BRUSSELS/PARIS (Reuters) - Europe has pushed back a deadline for companies to volunteer to increase their use of recycled plastics in lieu of regulation, showing how hard it is to end the continent’s reliance on developing countries dealing with its waste.
The pledges were due to have been made by the end of June under a European plastics strategy unveiled in January when China stopped taking the world’s waste due to pollution concerns, focusing minds on its environmental impact.
An EU official said the deadline had been shifted to September after industry appealed for more time. That timeline makes the fallback option of legislation highly unlikely.
The European Union recycles only a quarter of the 25-26 million tonnes of plastics waste it produces per year and about half of that was sent to China, which uses recycled plastics to make products ranging from office furniture to cable coatings.
The EU executive wants ten million tonnes of recycled plastics to be used in new products sold in the bloc by 2025 - quadrupling demand.
If company pledges do not tally up to that target, it has said it will consider further measures, including regulatory action after December.
But few new laws will be put forth next year because of elections for European Parliament and European Commission head - not to mention Britain’s scheduled exit from the bloc.
The EU executive’s focus is on pushing through its proposal to ban throwaway plastics such as cotton buds and plastic straws and new labelling rules for plastic waste.
Without a mix of incentives and regulation to spur demand for the waste, industry says there will be no sea change in the market.
Recyclers in Europe say they are planning to scale up capacity but that to make it worthwhile, there need to be more buyers for recycled plastic closer to home.
In the meantime, they have found markets in other parts of Asia for just over half the waste that used to go to China and say much of the rest is being incinerated, raising the risk of backsliding in sorting efforts, which vary widely across the EU.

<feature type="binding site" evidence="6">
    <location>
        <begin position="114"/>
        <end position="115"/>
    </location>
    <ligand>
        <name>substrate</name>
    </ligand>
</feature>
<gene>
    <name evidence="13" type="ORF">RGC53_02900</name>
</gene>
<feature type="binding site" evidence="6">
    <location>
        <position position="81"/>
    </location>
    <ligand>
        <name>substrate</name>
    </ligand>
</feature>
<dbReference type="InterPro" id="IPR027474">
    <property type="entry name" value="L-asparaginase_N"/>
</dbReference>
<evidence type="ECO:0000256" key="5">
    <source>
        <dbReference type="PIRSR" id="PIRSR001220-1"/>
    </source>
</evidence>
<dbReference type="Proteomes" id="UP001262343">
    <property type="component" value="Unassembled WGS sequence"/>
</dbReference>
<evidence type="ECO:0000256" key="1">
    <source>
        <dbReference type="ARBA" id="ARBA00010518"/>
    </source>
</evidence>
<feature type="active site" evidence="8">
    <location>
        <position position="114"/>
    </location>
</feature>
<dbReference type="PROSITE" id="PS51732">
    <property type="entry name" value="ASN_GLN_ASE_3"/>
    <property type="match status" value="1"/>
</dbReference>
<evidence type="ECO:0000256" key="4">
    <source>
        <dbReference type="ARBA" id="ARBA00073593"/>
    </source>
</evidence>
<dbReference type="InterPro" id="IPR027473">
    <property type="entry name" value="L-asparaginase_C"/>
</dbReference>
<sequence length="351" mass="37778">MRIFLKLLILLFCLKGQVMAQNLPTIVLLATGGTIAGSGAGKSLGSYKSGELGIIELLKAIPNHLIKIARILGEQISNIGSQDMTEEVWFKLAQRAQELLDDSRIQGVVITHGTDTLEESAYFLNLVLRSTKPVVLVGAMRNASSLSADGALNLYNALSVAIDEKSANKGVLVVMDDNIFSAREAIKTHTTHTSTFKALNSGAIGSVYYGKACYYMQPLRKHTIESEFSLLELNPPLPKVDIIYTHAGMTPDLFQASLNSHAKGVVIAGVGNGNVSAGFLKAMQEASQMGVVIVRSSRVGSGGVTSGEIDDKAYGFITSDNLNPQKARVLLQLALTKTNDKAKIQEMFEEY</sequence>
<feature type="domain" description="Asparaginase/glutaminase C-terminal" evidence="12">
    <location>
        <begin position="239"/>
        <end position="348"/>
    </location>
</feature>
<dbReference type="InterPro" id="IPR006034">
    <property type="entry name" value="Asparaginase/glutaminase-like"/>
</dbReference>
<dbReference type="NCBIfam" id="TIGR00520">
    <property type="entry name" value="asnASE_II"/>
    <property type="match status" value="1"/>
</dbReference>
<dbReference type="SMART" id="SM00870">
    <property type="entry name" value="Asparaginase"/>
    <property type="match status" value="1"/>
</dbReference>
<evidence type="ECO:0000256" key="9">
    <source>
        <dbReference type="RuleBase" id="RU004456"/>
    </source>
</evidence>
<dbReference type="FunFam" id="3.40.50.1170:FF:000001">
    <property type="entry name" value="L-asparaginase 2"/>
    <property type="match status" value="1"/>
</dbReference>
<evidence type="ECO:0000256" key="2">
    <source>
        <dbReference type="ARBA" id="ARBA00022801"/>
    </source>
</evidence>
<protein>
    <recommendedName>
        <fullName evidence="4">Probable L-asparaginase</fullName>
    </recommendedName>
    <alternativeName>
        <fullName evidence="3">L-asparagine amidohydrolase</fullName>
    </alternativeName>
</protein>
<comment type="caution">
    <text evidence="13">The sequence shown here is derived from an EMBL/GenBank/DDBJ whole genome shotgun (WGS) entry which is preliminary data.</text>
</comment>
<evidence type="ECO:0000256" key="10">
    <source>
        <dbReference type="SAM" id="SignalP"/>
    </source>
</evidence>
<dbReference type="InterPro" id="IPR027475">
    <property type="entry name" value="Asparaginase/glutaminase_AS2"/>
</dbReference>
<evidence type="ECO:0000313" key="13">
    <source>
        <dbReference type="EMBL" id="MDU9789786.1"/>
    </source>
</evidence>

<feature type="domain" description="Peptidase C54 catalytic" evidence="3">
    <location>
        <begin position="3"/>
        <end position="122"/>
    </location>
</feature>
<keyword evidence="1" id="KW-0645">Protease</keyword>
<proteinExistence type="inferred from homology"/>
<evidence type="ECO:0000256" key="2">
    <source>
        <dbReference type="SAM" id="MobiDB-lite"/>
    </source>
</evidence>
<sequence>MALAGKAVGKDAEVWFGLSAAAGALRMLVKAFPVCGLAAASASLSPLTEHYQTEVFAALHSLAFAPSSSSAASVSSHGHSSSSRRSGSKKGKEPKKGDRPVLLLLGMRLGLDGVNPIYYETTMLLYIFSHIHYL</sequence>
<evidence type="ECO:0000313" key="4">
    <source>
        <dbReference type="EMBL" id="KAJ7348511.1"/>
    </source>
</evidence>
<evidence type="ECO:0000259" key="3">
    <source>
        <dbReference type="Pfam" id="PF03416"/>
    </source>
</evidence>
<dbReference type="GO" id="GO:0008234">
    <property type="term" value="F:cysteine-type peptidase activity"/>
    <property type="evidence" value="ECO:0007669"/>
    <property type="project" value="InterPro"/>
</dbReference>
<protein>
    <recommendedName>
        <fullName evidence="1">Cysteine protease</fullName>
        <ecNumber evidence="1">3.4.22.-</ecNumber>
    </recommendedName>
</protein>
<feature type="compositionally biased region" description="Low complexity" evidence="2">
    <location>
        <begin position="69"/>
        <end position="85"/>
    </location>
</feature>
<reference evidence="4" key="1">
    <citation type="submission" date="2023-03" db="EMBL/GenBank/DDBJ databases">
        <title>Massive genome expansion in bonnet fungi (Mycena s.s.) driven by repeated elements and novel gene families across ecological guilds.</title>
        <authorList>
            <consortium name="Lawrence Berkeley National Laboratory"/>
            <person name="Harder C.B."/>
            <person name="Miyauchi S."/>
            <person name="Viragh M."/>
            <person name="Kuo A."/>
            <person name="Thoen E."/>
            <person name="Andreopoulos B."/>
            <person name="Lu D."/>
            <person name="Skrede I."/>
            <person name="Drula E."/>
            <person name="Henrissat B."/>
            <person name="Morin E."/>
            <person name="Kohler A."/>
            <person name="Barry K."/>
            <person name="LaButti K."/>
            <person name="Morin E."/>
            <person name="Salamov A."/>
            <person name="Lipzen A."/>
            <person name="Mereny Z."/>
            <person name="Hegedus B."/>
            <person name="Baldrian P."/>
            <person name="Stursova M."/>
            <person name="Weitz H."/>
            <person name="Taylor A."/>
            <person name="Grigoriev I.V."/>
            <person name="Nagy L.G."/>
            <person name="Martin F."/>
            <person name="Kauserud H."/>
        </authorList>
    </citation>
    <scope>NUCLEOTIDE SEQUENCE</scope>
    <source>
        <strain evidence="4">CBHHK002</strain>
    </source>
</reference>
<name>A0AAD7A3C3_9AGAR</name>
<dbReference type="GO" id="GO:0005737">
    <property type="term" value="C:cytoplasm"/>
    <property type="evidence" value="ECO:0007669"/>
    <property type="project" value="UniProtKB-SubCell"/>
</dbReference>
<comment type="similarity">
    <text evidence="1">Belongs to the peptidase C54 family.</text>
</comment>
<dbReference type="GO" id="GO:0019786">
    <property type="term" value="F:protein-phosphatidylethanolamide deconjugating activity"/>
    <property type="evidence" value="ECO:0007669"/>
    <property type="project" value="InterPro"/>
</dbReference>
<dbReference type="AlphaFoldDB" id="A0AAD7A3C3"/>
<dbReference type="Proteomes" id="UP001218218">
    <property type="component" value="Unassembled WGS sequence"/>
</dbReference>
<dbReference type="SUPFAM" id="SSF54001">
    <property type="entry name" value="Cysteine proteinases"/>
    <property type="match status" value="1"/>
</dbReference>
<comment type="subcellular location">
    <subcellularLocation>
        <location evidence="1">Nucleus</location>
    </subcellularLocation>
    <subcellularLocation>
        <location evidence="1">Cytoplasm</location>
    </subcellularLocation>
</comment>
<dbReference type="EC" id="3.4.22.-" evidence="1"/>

“If China no longer imports plastic waste, we cannot tell Europeans to stop sorting because we have no more buyers,” said Jean-Marc Boursier, CFO and head of recycling at French group Suez (SEVI.PA).
“The right answer is for authorities to change the paradigm and boost the incorporation of secondary materials.”
Divisions within the 28-member bloc and warnings from companies that incorporating recycled plastic will lower the quality of products and increase costs, mean enforcing its target is difficult.
Some companies have come forward.
Among the more ambitious, Volvo, owned by China’s Zhejiang Geely Holding Group Co Ltd, has said a quarter of plastics used in its models would be from recycled materials by 2025, while Danone (DANO.PA) said its Evian plastic bottles would be made from 100 percent recycled plastic by then.
Austrian plastics maker Borealis, which makes plastics used in products from food packaging to cars, also says it will invest more in coming years to produce “completely waste-based” recycled goods.
The Commission official said from all along the plastics value chain had shown interest in the pledging campaign: “We think it is possible to achieve this target on a voluntary basis.”
But other EU sources admitted the political push hung on industry goodwill and it will be difficult to even asses whether promises amounted to enough to shift demand.
Borealis CEO Alfred Stern said it was an uphill battle to make recycling profitable.
“Technologies need to be developed,” he told Reuters. “But the end goal needs to be commercial, economic viability.”
Suez and fellow French water and waste group Veolia (VIE.PA), Europe’s biggest recycling companies, both see an eventual upside to China’s restrictions, with plastics waste a relatively small, but growing part of their business.
“The impact of the ban on Europe’s recycling industry is enormous, and while it is a disturbance in the short term, over the long term it is a good business opportunity,” Woldemar d’Ambrières, head of plastics strategy at Veolia, said.
Unlike glass, which is cheaper to produce from recycled glass than from silicate, plastics are hard to sort and recycle economically in Europe, especially when oil prices are low.
Suez processes some 400,000 tons of plastic waste and produces 150,000 tons of recycled plastic per year. It wants to recycle all the waste it sorts and, if market prices hold up, will invest about 100 million euros over the next three years to boost its recycling capacity to 600,000 tonnes per year.
“We want industry to make water bottles from water bottles, milk bottles from milk bottles, shampoo bottles from shampoo bottles,” Boursier said.
Veolia recycles about 300,000 tonnes of plastics per year and aims to boost plastics recycling revenue to one billion euros per year by 2025 from 200 million euros today.
Industry body Plastics Recyclers Europe (PRE) says many of the smaller companies which handle much of the continent’s plastic waste also have plans to invest and some plastics producers are teaming up with recyclers.
In November, Suez and major plastics manufacturer LyondellBasell together bought Dutch plastics recycler QCP, while Borealis bought two German plastics recyclers in 2016.
“The plastics industry did not do enough to close the loop,” said PRE director Antonino Furfari. “It realises now that the way to do that is to invest in recyclers.”
Additional reporting by Alister Doyle in Oslo and Ludwig Burger in Frankfurt; editing by Philippa Fletcher